Wednesday, March 20, 2019

Field Notes on Love by Jennifer E. Smith

Summary from Goodreads:
Having just been dumped by his girlfriend, British-born Hugo is still determined to take his last-hurrah-before-college train trip across the United States. One snag: the companion ticket is already booked under the name of his ex, Margaret Campbell. Nontransferable, no exceptions.

Enter the new Margaret C. (Mae for short), an aspiring filmmaker with big dreams. After finding Hugo's spare ticket offer online, she's convinced it's the perfect opportunity to expand her horizons.

When the two meet, the attraction is undeniable, and both find more than they bargained for. As Mae pushes Hugo to explore his dreams for his future, he'll encourage her to channel a new, vulnerable side of her art. But when life off the train threatens the bubble they've created for themselves, will they manage to keep their love on track?
I loved this book. I read it in 2 sittings. As I said on Goodreads: This book was what I needed to get out of my book slump. It’s so romantic. It’s a true old fashioned coming of age story. The characters were amazing. I felt like I was watching Roman Holiday mixed with Before Sunrise mixed with the tv show, This is Us.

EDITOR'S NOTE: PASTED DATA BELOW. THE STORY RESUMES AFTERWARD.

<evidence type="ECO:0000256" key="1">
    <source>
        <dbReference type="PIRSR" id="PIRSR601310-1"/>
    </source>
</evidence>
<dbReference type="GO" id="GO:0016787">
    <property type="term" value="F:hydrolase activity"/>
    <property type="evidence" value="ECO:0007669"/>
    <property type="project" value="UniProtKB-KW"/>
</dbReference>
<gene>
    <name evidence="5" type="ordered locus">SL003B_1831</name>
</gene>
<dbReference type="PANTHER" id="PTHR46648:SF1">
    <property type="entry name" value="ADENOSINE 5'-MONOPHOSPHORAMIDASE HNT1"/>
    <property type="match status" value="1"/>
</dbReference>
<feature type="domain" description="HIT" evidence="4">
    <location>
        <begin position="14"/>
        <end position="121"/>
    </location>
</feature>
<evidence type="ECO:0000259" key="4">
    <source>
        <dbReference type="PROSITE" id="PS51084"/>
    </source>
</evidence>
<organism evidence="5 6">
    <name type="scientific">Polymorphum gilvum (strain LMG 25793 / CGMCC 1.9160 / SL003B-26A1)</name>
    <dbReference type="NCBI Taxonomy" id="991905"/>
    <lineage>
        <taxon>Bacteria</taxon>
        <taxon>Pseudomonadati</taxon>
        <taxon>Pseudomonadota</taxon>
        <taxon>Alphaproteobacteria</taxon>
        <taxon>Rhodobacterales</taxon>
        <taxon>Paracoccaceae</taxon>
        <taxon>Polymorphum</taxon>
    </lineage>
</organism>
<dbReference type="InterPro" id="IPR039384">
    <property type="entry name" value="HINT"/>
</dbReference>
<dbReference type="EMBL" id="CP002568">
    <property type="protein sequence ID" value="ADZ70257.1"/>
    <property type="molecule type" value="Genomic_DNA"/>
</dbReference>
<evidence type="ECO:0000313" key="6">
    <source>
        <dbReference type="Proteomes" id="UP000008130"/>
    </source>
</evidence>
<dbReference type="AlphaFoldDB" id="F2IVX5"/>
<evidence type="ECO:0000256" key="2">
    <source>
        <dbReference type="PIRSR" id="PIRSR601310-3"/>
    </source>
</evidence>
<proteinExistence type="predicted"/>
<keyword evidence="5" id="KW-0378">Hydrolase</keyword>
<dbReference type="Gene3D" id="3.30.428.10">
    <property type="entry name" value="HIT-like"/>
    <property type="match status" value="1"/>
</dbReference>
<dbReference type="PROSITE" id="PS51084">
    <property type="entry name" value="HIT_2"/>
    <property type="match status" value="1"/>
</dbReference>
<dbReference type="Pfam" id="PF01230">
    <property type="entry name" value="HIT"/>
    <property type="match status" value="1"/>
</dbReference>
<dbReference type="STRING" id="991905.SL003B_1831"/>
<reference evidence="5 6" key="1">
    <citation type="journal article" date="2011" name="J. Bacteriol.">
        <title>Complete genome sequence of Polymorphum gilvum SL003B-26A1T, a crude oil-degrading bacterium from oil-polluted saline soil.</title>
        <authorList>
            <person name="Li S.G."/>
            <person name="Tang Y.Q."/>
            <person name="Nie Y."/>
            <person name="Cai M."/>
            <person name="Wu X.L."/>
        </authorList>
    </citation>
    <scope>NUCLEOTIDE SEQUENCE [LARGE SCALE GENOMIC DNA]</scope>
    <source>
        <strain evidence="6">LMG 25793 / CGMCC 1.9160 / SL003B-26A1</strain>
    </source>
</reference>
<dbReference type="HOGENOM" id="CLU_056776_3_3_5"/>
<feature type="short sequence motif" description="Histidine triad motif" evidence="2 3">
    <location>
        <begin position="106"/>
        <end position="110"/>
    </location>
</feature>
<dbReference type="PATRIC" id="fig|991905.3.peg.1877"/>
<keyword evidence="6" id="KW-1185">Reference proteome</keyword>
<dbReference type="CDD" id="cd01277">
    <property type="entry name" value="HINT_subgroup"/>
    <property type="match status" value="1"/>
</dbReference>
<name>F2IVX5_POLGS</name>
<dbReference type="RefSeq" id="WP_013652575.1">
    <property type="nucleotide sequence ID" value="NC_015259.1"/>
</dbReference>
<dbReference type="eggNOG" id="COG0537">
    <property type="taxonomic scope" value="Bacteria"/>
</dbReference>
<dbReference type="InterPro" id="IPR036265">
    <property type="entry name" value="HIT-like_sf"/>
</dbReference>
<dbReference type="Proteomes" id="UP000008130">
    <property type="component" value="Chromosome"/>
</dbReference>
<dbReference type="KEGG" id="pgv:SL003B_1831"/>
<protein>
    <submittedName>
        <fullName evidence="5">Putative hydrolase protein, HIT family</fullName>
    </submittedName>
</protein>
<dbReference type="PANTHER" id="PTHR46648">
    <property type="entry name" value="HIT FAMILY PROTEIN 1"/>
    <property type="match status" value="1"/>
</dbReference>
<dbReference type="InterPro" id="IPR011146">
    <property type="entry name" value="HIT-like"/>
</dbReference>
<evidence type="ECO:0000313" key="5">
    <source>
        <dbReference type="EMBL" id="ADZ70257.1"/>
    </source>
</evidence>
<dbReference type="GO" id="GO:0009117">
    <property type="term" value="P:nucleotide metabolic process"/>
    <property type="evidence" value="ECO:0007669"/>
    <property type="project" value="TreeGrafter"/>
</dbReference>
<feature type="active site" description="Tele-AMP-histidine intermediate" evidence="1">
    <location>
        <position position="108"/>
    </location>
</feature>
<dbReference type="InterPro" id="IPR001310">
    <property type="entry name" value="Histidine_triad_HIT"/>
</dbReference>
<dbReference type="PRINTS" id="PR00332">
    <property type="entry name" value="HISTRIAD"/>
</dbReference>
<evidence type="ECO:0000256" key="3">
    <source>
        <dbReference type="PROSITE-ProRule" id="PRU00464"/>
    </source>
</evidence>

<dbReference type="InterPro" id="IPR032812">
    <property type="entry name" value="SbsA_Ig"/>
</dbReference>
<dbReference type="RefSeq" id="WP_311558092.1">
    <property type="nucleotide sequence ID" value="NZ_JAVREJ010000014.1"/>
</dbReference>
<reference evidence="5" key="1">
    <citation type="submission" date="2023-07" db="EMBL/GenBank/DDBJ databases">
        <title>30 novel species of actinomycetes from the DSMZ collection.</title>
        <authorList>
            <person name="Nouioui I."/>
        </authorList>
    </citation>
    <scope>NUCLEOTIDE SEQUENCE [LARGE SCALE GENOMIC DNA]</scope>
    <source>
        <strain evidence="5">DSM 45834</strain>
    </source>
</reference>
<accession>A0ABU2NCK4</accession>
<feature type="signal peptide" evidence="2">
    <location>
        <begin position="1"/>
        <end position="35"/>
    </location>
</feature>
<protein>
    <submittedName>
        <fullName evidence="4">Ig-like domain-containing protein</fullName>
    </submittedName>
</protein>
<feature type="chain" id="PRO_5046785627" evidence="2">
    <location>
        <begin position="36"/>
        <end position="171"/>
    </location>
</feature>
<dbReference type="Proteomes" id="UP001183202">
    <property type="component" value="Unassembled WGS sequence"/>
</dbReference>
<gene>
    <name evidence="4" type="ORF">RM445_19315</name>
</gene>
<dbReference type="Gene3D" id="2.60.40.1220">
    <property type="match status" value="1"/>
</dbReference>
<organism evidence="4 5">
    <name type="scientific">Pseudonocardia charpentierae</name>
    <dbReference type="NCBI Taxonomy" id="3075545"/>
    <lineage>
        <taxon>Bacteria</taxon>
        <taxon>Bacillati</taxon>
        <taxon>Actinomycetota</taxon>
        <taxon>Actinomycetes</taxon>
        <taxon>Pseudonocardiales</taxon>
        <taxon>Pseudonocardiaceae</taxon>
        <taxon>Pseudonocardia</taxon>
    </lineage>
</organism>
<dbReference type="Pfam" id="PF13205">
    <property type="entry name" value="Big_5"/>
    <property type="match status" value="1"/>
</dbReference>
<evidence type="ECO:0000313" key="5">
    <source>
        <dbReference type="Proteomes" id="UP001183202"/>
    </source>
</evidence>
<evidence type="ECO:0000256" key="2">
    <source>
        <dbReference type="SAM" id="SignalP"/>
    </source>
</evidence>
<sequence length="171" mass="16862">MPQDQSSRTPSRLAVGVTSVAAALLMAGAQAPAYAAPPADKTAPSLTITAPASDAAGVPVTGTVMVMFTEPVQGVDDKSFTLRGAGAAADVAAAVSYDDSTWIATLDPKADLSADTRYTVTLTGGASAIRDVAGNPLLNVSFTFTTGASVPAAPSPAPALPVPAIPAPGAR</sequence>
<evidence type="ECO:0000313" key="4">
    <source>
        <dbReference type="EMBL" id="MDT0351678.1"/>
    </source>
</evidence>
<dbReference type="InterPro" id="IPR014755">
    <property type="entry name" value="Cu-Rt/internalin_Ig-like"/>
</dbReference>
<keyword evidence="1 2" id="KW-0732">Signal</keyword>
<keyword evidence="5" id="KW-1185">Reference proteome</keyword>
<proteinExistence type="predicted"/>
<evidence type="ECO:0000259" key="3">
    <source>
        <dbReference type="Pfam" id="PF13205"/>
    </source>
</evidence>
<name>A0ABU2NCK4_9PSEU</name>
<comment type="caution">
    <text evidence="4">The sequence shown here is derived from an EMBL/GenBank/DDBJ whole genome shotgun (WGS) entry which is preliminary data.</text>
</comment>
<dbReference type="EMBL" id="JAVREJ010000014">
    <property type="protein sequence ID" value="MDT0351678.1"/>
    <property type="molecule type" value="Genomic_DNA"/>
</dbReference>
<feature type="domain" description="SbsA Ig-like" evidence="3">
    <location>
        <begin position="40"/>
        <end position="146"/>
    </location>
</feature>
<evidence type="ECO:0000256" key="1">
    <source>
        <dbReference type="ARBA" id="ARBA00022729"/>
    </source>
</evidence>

The setting of the train ride was pure magic. The love story felt both old and new at the same time. I finished the book, and just gave it a hug. It was just what I needed.
Love stories always have some level of fantasy for me. Some are more believable than others. Some, like this one, will have a timeframe making it more believable. And others just seem to happen at the right moment to make the right story. This had some level of fantasy with the whole needing a girl to have the same name as Hugo’s ex, thing. She also happens to just be the same age as Hugo, and is about to go on the same growing up journey.